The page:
Real Estate Act a most awaited act that had come into force with a promise of protecting the right of consumers and transparency but there are only 13 states and UTs who have so far notified rules. The government described the implementation of the consumer-centric Act as beginning of an era where the consumer is a king.
Players of real estate have welcomed the implementation of the Act, because they think it will bring a paradigm change in the way the Indian real estate sector functions. This act protect home buyers and encourage genuine private players. The Real Estate (Regulation and Development) Bill, 2016 had passed by Parliament in March last year and all 92 sections of the Act comes into effect on May 1.
After a nine-year wait Real Estate Act coming into force and marks the beginning of a new era. The Act ushers much-desired accountability, transparency, and efficiency in the sector, defining the rights and obligations of both the buyers and developers. Real estate developers now will have to get ongoing projects that have not received a completion certificate and new projects registered with regulatory authorities within 3 months from tomorrow.
Under the real estate rules, states and UTs have to set up the authority as it’s mandatory. However, only 13 states and UTs have so far notified the rules. The states that have notified the rules are Uttar Pradesh, Gujarat, Odisha, Andhra Pradesh, Maharashtra, Madhya Pradesh and Bihar.
The Housing Ministry had last year notified rules for five Union Territories Andaman and Nicobar Islands, Chandigarh, Dadra and Nagar Haveli, Daman and Diu, and Lakshadweep, while the Urban Development Ministry came out with such rules for the National Capital Region of Delhi.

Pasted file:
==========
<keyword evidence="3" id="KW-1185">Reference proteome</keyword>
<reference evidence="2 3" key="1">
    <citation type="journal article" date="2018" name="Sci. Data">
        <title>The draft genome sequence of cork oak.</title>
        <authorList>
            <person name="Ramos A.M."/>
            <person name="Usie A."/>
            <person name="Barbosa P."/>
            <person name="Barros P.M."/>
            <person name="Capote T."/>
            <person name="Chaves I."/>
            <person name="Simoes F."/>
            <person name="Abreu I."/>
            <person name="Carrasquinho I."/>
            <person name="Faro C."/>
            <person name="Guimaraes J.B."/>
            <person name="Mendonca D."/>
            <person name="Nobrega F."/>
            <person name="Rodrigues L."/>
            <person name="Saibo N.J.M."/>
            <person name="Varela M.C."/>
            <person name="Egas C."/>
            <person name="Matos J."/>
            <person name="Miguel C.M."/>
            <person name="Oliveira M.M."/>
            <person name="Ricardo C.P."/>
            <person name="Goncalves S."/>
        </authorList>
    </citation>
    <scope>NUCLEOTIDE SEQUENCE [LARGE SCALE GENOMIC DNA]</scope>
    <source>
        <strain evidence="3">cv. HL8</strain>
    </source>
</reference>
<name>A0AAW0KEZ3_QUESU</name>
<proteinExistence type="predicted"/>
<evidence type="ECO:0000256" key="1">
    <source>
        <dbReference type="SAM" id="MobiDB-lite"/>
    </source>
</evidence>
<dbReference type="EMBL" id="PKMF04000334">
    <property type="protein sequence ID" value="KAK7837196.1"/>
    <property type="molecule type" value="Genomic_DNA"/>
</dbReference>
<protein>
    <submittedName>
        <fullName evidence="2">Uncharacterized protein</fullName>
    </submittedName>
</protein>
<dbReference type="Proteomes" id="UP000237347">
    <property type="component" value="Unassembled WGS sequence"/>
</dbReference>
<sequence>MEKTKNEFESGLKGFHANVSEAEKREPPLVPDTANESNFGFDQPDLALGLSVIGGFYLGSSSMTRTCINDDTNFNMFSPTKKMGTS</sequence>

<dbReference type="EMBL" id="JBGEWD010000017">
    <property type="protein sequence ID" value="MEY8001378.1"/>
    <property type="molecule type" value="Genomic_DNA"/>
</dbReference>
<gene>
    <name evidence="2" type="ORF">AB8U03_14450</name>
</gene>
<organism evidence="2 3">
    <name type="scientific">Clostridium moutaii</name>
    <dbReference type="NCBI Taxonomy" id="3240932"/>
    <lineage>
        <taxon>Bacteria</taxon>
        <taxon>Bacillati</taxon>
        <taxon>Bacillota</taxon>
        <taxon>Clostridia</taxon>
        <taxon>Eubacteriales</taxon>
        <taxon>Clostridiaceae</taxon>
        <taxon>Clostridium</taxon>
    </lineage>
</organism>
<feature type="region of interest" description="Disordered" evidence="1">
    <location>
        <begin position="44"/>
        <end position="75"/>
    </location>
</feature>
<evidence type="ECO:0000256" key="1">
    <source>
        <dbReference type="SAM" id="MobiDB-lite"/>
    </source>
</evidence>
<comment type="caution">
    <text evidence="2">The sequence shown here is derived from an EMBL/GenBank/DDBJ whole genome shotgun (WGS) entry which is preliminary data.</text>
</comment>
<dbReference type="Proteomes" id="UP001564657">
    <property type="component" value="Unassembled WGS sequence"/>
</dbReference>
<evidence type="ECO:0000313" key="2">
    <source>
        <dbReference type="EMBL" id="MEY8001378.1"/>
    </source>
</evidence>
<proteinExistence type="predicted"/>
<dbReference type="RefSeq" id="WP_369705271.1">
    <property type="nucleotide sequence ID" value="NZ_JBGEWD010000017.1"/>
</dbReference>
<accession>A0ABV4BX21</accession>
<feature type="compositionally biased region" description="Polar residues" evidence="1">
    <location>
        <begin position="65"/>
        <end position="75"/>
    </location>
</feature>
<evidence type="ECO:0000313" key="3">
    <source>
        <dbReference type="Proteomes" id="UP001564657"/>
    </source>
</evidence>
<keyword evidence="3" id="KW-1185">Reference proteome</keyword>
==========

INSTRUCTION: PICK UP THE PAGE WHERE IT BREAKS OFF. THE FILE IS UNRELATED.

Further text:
Indian real estate sector has involved over 76,000 companies across the country. Some major provisions of the Act, besides mandatory registration of projects and real estate agents, include depositing 70% of the funds collected from buyers in a separate bank account for construction of project. This will ensure timely completion of the project as the funds could be withdrawn only for construction purposes.
RERA states that any structural or workmanship defects brought to notice of a promoter within a period of five years from the date of handing over possession must be rectified by the promoter, without any further charge, within 30 days. If the promoter fails to do so, the aggrieved allottee is entitled to receive compensation under RERA. Other highlight of the Act is imprisonment of up to three years for developers and up to one year in case of agents and buyers for violation of orders of appellate tribunals and regulatory authorities.
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